Bloody Sunday reenactment concludes local “Selma” filming

Published 6:51 pm Thursday, June 26, 2014

A cloud of theatrical smoke hangs over the Edmund Pettus Bridge during the filming of a scene for the movie “Selma” early Thursday afternoon. --Jay Sowers

A cloud of theatrical smoke hangs over the Edmund Pettus Bridge during the filming of a scene for the movie “Selma” early Thursday afternoon. –Jay Sowers

By Scottie Brown and Sarah Robinson

The Selma Times-Journal

After nearly a week of recreating Selma’s most well known historical moments, including the Selma to Montgomery marches of 1965, the production process in Selma concluded Thursday.

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The filming experience for the movie “Selma”, produced by Oprah Winfrey and Brad Pitt, which is set to release Christmas day, has left those involved with lifetime memories.

“We’ve filmed pretty much everywhere, but here, for our director Ava [Duvernay], it’s been so touching and moving,” said Tiffany Barnes, the assistant location manager for Paramount Pictures. “It’s been a really serious matter.”

Thursday was amongst the most intense production days for the cast, Barnes said, as producers shot the Bloody Sunday scene. The scene re-enacted the first attempt made by hundreds of civil rights activists March 7, 1965 to march from Selma to Montgomery to petition for the right to vote. The march ended with participants being brutally beaten by law enforcement.

Among the Selma residents to appear in the movie as extras were several marchers who gave their personal accounts of the event. Barnes said they did not hesitate to provide input on how the movie crew could bring realism to those moments that shaped civil rights history.

“We’ve read up on all of the history,” Barnes said. “We’ve done all the homework, but there is something actually about being in that moment and talking to the people that were involved that gives you another perspective of what it was about.”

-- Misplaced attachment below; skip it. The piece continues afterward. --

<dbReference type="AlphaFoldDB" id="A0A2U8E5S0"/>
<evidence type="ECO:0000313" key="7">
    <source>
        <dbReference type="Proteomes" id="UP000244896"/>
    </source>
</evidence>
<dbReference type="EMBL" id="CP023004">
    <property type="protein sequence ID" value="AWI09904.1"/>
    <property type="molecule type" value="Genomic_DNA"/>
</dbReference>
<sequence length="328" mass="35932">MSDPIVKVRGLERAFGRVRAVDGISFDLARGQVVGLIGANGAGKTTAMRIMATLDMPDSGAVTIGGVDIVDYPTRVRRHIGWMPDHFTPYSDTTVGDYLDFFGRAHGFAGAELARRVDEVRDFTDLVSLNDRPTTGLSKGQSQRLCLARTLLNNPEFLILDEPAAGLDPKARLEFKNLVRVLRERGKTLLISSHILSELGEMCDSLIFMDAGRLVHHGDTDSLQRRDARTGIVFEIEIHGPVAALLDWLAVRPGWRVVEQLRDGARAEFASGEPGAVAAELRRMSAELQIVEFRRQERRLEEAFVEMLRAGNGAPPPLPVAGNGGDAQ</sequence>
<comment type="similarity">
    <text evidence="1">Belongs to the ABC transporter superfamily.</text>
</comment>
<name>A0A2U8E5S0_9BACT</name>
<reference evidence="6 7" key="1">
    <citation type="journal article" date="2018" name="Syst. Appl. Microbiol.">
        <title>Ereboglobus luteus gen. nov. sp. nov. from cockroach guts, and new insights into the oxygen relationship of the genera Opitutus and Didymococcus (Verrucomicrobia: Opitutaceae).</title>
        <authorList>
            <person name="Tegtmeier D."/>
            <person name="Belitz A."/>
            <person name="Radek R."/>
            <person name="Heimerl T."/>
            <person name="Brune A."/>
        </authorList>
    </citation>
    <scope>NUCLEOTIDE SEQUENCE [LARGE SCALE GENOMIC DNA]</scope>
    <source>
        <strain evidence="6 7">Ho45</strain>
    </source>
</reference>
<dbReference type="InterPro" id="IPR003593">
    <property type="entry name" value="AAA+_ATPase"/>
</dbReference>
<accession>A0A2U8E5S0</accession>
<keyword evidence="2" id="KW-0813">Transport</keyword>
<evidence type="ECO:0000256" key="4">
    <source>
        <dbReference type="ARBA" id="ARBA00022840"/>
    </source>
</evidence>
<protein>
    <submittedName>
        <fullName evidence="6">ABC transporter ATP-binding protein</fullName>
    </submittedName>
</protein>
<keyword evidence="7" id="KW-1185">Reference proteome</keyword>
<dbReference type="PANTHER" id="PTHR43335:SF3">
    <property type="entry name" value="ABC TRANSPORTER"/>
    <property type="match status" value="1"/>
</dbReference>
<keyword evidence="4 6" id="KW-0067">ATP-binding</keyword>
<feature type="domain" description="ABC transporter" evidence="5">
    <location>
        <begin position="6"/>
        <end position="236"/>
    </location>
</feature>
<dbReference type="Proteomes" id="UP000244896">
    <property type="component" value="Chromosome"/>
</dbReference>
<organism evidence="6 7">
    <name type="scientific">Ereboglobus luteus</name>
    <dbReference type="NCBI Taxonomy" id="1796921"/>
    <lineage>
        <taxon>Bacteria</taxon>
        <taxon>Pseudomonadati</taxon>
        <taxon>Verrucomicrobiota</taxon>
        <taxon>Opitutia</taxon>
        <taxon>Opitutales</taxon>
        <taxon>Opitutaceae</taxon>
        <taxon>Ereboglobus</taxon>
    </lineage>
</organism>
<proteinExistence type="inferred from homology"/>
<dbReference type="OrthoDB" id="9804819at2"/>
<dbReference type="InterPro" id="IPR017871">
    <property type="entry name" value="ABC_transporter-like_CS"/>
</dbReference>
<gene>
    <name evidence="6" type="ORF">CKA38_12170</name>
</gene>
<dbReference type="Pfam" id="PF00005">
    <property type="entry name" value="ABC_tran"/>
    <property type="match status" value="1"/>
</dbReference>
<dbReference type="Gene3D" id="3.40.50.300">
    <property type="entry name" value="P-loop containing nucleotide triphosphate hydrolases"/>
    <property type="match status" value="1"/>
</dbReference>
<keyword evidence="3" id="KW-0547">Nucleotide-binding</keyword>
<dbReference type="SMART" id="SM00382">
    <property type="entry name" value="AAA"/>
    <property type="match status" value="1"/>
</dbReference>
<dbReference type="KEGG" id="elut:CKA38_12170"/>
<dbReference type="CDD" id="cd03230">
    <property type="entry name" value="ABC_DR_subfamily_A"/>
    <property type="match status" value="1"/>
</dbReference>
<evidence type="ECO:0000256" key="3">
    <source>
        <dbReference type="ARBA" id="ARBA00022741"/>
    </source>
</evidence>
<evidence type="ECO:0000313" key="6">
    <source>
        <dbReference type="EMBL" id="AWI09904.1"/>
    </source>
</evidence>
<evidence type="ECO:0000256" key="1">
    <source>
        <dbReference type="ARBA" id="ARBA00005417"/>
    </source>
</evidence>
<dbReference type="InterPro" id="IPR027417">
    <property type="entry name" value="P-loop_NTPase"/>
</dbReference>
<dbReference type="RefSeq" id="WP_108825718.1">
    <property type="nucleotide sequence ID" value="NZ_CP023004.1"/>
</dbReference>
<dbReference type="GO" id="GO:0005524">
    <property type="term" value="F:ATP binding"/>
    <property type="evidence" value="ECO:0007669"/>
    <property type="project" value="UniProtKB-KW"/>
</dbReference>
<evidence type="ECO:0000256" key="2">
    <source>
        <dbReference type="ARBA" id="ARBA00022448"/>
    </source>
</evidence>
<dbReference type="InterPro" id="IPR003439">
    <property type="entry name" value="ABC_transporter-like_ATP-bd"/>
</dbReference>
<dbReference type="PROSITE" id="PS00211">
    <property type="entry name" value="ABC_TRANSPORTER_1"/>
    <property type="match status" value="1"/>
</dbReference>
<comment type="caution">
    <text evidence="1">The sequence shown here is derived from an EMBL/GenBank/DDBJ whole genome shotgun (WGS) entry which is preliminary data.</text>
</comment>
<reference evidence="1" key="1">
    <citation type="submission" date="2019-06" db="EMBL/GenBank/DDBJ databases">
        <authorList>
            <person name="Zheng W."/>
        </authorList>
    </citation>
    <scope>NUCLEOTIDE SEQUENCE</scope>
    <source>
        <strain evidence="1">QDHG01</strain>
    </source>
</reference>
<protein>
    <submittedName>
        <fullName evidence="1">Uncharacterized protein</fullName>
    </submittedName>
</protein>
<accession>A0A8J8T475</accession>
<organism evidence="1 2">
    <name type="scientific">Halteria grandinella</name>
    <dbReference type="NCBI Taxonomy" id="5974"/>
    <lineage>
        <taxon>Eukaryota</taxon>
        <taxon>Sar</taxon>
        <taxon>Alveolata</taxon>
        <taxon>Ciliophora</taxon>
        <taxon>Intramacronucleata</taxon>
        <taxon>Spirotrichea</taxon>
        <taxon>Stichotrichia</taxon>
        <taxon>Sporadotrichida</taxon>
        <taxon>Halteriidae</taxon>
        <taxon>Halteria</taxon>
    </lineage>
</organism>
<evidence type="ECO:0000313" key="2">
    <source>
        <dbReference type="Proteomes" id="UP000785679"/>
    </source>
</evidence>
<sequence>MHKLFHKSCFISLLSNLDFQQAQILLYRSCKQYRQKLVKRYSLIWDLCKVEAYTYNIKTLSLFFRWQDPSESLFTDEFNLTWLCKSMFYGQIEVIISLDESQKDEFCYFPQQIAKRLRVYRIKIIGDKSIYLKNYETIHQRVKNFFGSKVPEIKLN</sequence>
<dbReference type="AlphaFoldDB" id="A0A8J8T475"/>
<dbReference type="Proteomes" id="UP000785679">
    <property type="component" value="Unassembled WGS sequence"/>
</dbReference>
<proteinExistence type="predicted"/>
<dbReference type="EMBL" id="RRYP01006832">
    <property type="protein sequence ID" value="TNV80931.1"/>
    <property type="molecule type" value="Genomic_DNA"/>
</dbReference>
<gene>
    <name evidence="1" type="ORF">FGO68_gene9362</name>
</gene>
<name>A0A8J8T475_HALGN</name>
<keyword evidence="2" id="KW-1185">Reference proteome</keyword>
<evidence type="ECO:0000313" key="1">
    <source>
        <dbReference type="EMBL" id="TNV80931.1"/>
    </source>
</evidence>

While production companies Paramount Pictures and Pathé have access to countless people willing to serve as extras, Barnes said they felt it was essential they have the Selma community get involved, since the movie tells the city’s story.

“We’re not just doing a movie. It’s a lot deeper than that. It’s a lot more meaningful,” Barnes said. “This has been the first movie, at least that I have ever worked on, that was just really meaningful and was just really heart-wrenching and just touching.”

Lt. John Brock with the Selma Police Department worked as the operational officer for the department while the movie was being filmed in Selma.

Brock applauded the efforts of the production crew to include Selma residents in the movie.

“Yesterday, when they had the big crowd scene, I saw a lot of Selma people in the crowd as extras,” Brock said. “You know they don’t make that much, but it [isn’t] about the money. It’s about being in the movie.”

The citizens of Selma were not the only ones who got a taste of Hollywood. Thursday during filming, the Travel and Learn Touring Group stopped in Selma while doing a Civil Rights tour. The group had tourists from Maryland, Virginia and North Carolina.

Syreeta Smith, from North Carolina, said the group was disappointed they were unable to walk across the Edmund Pettus Bridge, but it was still an experience they would cherish.

“It’s amazing,” Smith said. “I was just so happy to be here to see the bridge that I’ve read about and heard about, and then to see that the movie is happening where they’re re-enacting everything is just exciting.”

Smith said experiencing the filming of the movie was like witnessing a piece of history being made.

“I feel like even this is a part of history, just getting to experience the making of this movie, because one day we’ll see it and say, ‘We were there,’” Smith said. “It’s incredible to see.”

Filming will continue Friday in Montgomery, followed by a trip to Atlanta, where the crew is scheduled to wrap up the movie by Tuesday, July 2.